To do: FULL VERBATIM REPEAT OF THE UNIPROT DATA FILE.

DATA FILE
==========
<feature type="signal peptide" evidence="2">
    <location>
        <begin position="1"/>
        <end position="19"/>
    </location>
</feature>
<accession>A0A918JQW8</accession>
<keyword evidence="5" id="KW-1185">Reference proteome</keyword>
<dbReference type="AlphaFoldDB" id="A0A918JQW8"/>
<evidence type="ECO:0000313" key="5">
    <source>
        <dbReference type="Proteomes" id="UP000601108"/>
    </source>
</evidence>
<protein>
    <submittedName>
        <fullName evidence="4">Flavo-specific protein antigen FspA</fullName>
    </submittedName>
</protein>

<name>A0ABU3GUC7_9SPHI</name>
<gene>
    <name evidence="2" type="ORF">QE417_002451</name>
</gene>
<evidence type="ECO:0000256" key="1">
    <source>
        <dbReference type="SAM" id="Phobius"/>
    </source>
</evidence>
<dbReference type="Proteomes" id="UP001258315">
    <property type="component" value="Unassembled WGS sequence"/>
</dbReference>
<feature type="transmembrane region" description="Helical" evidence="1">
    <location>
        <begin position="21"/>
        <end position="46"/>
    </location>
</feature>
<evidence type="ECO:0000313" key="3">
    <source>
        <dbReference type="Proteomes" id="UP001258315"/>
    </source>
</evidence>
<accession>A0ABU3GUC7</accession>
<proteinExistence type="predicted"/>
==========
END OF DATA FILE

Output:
<feature type="signal peptide" evidence="2">
    <location>
        <begin position="1"/>
        <end position="19"/>
    </location>
</feature>
<accession>A0A918JQW8</accession>
<keyword evidence="5" id="KW-1185">Reference proteome</keyword>
<dbReference type="AlphaFoldDB" id="A0A918JQW8"/>
<evidence type="ECO:0000313" key="5">
    <source>
        <dbReference type="Proteomes" id="UP000601108"/>
    </source>
</evidence>
<protein>
    <submittedName>
        <fullName evidence="4">Flavo-specific protein antigen FspA</fullName>
    </submittedName>
</protein>

<name>A0ABU3GUC7_9SPHI</name>
<gene>
    <name evidence="2" type="ORF">QE417_002451</name>
</gene>
<evidence type="ECO:0000256" key="1">
    <source>
        <dbReference type="SAM" id="Phobius"/>
    </source>
</evidence>
<dbReference type="Proteomes" id="UP001258315">
    <property type="component" value="Unassembled WGS sequence"/>
</dbReference>
<feature type="transmembrane region" description="Helical" evidence="1">
    <location>
        <begin position="21"/>
        <end position="46"/>
    </location>
</feature>
<evidence type="ECO:0000313" key="3">
    <source>
        <dbReference type="Proteomes" id="UP001258315"/>
    </source>
</evidence>
<accession>A0ABU3GUC7</accession>
<proteinExistence type="predicted"/>